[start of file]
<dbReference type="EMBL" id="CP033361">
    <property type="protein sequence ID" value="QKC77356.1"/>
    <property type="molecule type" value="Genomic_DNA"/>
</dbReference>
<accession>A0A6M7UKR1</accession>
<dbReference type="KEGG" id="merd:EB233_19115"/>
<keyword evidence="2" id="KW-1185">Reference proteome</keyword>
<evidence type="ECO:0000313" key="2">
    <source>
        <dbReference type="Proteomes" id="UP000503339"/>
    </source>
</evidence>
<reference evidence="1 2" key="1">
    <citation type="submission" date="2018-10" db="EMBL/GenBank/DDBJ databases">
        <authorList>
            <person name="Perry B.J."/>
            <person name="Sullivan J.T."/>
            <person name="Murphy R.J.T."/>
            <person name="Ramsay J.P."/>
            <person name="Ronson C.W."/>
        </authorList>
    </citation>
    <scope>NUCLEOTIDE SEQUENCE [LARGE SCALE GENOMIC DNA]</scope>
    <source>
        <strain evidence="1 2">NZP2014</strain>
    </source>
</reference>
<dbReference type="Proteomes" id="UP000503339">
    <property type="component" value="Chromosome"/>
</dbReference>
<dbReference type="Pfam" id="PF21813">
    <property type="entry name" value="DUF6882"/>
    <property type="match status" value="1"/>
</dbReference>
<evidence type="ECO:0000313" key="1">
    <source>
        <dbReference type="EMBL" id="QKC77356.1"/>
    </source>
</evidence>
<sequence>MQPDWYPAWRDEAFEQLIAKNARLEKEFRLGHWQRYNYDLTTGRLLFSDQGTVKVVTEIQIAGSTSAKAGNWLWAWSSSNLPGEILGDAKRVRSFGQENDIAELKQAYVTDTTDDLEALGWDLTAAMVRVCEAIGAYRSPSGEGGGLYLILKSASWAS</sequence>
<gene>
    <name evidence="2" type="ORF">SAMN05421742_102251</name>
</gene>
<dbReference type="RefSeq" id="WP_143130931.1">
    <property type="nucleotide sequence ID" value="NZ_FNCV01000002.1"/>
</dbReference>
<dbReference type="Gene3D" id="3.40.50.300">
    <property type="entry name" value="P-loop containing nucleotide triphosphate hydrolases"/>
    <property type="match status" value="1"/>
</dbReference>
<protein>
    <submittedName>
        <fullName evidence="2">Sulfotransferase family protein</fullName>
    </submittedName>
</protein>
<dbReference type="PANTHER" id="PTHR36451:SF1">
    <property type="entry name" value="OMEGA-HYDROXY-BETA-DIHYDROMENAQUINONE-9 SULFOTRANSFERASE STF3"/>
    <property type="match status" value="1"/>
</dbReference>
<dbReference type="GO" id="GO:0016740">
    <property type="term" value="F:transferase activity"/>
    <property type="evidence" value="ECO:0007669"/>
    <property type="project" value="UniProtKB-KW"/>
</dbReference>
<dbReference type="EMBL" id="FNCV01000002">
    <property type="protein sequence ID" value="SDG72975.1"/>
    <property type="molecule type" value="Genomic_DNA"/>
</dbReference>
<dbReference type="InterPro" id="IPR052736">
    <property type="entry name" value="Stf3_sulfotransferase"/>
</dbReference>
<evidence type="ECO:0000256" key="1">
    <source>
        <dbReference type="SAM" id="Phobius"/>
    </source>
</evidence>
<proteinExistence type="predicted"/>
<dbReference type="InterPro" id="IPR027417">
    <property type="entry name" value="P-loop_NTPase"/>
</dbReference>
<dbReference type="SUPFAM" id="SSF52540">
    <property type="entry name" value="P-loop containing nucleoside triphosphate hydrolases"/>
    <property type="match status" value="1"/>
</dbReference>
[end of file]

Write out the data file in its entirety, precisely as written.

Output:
<dbReference type="EMBL" id="CP033361">
    <property type="protein sequence ID" value="QKC77356.1"/>
    <property type="molecule type" value="Genomic_DNA"/>
</dbReference>
<accession>A0A6M7UKR1</accession>
<dbReference type="KEGG" id="merd:EB233_19115"/>
<keyword evidence="2" id="KW-1185">Reference proteome</keyword>
<evidence type="ECO:0000313" key="2">
    <source>
        <dbReference type="Proteomes" id="UP000503339"/>
    </source>
</evidence>
<reference evidence="1 2" key="1">
    <citation type="submission" date="2018-10" db="EMBL/GenBank/DDBJ databases">
        <authorList>
            <person name="Perry B.J."/>
            <person name="Sullivan J.T."/>
            <person name="Murphy R.J.T."/>
            <person name="Ramsay J.P."/>
            <person name="Ronson C.W."/>
        </authorList>
    </citation>
    <scope>NUCLEOTIDE SEQUENCE [LARGE SCALE GENOMIC DNA]</scope>
    <source>
        <strain evidence="1 2">NZP2014</strain>
    </source>
</reference>
<dbReference type="Proteomes" id="UP000503339">
    <property type="component" value="Chromosome"/>
</dbReference>
<dbReference type="Pfam" id="PF21813">
    <property type="entry name" value="DUF6882"/>
    <property type="match status" value="1"/>
</dbReference>
<evidence type="ECO:0000313" key="1">
    <source>
        <dbReference type="EMBL" id="QKC77356.1"/>
    </source>
</evidence>
<sequence>MQPDWYPAWRDEAFEQLIAKNARLEKEFRLGHWQRYNYDLTTGRLLFSDQGTVKVVTEIQIAGSTSAKAGNWLWAWSSSNLPGEILGDAKRVRSFGQENDIAELKQAYVTDTTDDLEALGWDLTAAMVRVCEAIGAYRSPSGEGGGLYLILKSASWAS</sequence>
<gene>
    <name evidence="2" type="ORF">SAMN05421742_102251</name>
</gene>
<dbReference type="RefSeq" id="WP_143130931.1">
    <property type="nucleotide sequence ID" value="NZ_FNCV01000002.1"/>
</dbReference>
<dbReference type="Gene3D" id="3.40.50.300">
    <property type="entry name" value="P-loop containing nucleotide triphosphate hydrolases"/>
    <property type="match status" value="1"/>
</dbReference>
<protein>
    <submittedName>
        <fullName evidence="2">Sulfotransferase family protein</fullName>
    </submittedName>
</protein>
<dbReference type="PANTHER" id="PTHR36451:SF1">
    <property type="entry name" value="OMEGA-HYDROXY-BETA-DIHYDROMENAQUINONE-9 SULFOTRANSFERASE STF3"/>
    <property type="match status" value="1"/>
</dbReference>
<dbReference type="GO" id="GO:0016740">
    <property type="term" value="F:transferase activity"/>
    <property type="evidence" value="ECO:0007669"/>
    <property type="project" value="UniProtKB-KW"/>
</dbReference>
<dbReference type="EMBL" id="FNCV01000002">
    <property type="protein sequence ID" value="SDG72975.1"/>
    <property type="molecule type" value="Genomic_DNA"/>
</dbReference>
<dbReference type="InterPro" id="IPR052736">
    <property type="entry name" value="Stf3_sulfotransferase"/>
</dbReference>
<evidence type="ECO:0000256" key="1">
    <source>
        <dbReference type="SAM" id="Phobius"/>
    </source>
</evidence>
<proteinExistence type="predicted"/>
<dbReference type="InterPro" id="IPR027417">
    <property type="entry name" value="P-loop_NTPase"/>
</dbReference>
<dbReference type="SUPFAM" id="SSF52540">
    <property type="entry name" value="P-loop containing nucleoside triphosphate hydrolases"/>
    <property type="match status" value="1"/>
</dbReference>